The WHO’s Commission on the Social Determinants of Health recently concluded that “reducing health inequalities is… an ethical imperative.  Social injustice is killing people on a grand scale.”  Among its recommendations is a call for the routine monitoring of health inequalities.  The growing body of data documents the linkage between inequality and the occurrence of chronic non-communicable diseases – demonstrating that, fundamentally, it is a question of social justice.  Social inequalities in physical inactivity, obesity, diabetes – and, crucially, tobacco consumption – are not natural but socially and politically produced.  Empirical research in the coming years will need not only to document the rise of chronic non-communicable diseases in aggregate terms, but also to closely monitor the inequalities embedded in national figures.  Policy analysis will likewise need to examine not just the national-level effects of new initiatives, such as new taxes on tobacco products or new standards for salt consumption, but, at a disaggregated level of analysis, examine how new initiatives affect people across the socioeconomic spectrum.

* Dr. De Maio is a professor in the Department of Sociology at DePaul University.

 

What Can Be Learned from the Humala Government?

By Rob Albro

President Humala inaugurating electric power in the rural district of Moro - Ancash Photo credit: Presidencia Perú / Foter.com / CC BY-NC-SA

President Humala inaugurating electric power in the rural district of Moro – Ancash Photo credit: Presidencia Perú / Foter.com / CC BY-NC-SA

As a candidate in Peru’s 2006 presidential election, one-time military coup plotter and current president Ollanta Humala presented himself as an anti-business socialist and nationalist happy to be a member of the “family” of left-leaning Latin American governments led by Venezuela’s Hugo Chávez.  In his second successful bid for office in 2011, Humala sharply changed direction and embraced a combination of pro-business and anti-poverty measures reminiscent of Brazil’s center-left Lula.  Humala’s shifts are a sign of the times in the Andean region:  a non-ideological search for how best to build democracies and grow national economies, while effectively redistributing wealth.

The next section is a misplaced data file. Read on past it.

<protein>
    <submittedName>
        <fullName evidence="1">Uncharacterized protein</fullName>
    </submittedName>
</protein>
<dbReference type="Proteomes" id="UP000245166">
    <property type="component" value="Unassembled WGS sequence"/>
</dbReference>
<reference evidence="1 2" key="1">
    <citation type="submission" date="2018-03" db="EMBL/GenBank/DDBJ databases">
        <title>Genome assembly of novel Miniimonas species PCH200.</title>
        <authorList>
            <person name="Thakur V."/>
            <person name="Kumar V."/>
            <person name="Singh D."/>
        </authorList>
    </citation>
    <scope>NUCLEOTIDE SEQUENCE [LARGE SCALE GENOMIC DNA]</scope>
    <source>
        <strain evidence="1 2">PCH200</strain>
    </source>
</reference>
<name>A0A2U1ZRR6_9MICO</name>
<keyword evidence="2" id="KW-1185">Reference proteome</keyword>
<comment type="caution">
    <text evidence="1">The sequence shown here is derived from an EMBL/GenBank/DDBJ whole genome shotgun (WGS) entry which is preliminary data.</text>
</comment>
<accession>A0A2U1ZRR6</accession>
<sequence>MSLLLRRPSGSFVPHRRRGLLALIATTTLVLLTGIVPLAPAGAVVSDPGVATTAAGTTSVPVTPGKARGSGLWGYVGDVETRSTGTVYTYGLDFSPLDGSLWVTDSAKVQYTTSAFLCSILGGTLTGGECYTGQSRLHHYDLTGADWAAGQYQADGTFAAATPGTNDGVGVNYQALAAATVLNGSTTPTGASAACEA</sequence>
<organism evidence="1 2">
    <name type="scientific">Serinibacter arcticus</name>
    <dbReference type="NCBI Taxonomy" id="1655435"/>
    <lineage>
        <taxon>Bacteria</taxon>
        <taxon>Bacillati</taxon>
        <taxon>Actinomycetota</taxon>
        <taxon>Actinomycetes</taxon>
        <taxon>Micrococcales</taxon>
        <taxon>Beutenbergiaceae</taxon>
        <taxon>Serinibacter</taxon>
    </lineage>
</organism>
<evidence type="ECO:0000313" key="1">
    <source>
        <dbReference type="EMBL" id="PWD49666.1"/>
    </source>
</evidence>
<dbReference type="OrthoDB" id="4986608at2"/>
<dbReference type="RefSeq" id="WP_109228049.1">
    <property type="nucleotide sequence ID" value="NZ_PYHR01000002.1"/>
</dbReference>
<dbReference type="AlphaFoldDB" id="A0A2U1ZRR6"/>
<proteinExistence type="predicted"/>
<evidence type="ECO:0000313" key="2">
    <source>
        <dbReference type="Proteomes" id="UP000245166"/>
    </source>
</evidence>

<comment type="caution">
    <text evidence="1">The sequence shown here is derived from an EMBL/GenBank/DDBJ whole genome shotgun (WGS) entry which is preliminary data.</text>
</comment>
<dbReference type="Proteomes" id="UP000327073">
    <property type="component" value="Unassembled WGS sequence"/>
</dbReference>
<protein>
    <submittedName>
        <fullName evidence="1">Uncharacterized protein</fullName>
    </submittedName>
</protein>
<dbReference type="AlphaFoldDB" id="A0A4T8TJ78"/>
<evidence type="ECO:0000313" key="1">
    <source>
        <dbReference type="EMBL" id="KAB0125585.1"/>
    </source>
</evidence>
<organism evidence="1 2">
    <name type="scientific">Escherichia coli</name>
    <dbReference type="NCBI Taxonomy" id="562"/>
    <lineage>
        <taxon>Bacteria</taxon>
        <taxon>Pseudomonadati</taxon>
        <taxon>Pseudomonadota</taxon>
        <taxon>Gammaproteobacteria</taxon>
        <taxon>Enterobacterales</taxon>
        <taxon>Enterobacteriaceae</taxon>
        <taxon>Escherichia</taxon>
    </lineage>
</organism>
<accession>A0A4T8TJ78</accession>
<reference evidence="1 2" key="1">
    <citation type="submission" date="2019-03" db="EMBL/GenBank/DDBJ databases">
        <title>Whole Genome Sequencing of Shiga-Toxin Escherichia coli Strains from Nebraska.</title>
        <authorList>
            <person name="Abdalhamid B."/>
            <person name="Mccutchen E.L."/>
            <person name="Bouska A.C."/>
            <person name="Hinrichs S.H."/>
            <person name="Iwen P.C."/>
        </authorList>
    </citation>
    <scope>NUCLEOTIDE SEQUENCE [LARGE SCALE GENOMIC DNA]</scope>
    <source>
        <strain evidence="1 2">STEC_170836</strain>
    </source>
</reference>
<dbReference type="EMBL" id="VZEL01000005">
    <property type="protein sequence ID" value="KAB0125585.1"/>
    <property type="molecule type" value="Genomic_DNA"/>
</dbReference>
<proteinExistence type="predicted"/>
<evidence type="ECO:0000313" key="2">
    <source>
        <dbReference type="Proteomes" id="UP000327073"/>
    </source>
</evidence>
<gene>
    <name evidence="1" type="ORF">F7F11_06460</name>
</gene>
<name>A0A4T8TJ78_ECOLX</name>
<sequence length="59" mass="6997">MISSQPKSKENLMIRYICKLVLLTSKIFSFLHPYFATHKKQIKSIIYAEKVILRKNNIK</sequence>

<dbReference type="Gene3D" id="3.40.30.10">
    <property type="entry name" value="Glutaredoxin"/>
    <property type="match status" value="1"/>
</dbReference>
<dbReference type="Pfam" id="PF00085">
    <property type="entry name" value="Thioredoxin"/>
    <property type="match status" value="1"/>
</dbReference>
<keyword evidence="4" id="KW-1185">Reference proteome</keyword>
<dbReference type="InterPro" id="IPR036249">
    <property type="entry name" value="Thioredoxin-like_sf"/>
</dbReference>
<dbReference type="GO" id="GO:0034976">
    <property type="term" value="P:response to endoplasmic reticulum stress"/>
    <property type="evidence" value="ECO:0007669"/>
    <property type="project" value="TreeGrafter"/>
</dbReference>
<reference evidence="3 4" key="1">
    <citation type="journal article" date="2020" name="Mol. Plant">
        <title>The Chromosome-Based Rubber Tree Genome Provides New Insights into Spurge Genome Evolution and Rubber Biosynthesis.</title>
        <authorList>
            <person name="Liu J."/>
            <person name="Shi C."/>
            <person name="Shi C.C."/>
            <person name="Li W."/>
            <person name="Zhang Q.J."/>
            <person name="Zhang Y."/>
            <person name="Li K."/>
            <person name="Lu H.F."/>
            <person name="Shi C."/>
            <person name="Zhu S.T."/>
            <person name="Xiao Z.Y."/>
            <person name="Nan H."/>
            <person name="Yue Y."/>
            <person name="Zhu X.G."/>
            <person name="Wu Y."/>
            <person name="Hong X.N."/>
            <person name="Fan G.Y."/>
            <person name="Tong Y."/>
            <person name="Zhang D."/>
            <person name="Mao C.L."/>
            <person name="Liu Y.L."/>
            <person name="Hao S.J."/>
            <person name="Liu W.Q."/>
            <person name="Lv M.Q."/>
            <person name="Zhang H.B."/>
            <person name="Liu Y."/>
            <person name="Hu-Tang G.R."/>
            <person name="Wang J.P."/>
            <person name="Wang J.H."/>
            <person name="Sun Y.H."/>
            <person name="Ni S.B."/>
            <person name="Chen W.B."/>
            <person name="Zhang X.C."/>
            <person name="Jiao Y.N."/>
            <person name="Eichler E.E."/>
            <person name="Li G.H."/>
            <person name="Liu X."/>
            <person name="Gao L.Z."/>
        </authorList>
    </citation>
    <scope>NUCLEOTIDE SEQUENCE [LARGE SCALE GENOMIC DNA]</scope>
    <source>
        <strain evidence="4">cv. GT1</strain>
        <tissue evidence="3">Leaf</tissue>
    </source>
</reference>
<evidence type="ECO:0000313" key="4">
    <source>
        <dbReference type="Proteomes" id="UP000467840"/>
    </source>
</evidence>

Driven by its mining sector and a commodity export boom, Peru’s economy has tripled in size over the past decade and is currently one of the best performing in the world.  Foreign investment is flooding in, particularly to mining, hydrocarbons, and big infrastructure projects – and Humala is now considered an “investor darling.”  While backing off electoral promises to nationalize water, electricity, mining and other sectors, Humala has created a new Ministry of Development and Social Inclusion and increased the budget for social redistribution and welfare measures to Peru’s poorest by 50 percent.  So far Humala has channeled the budget surplus of Peru’s export boom, including successful negotiation of a $1.1 billion increase in mining royalties in 2011, toward reducing the nation’s poverty rate by 29 percent.  And yet, at present there are more than 250 ongoing social conflicts in Peru, and Humala’s government has been accused of failures of “consultation,” often by grassroots and indigenous protestors opposed to Peru’s mining policies.  In response Humala has reshuffled his cabinet multiple times.  Skeptics suggest that his approval rating – currently 60% – will last only as long as the boom enables his top-down social spending.

Humala’s presidency suggests the limits of viewing current regional leaders through a comparative Chávez-or-Lula lens.  Arguments over the best conditions for “foreign direct investment” in the region often miss the different conditions under which it occurs or purposes to which it might be put.  Humala’s pragmatism demonstrates how distinct parts of government need not reflect a single unifying ideological or normative idée fixe.  Liberal democratic institutions and market freedoms increasingly coexist alongside alternative policies of social redistribution as a part of democratic enfranchisement in the Andes.  When conflict has broken out, however, Humala’s government has been willing to forego consultation with local communities to insure the economic resources it needs to continue its redistributive policies.  The challenge for him to achieve the best balance between competing democratic priorities will continue.  Humala’s government is an opportunity to explore new democratic institutions in Latin America, as with a recent CLALS research project on participatory democracy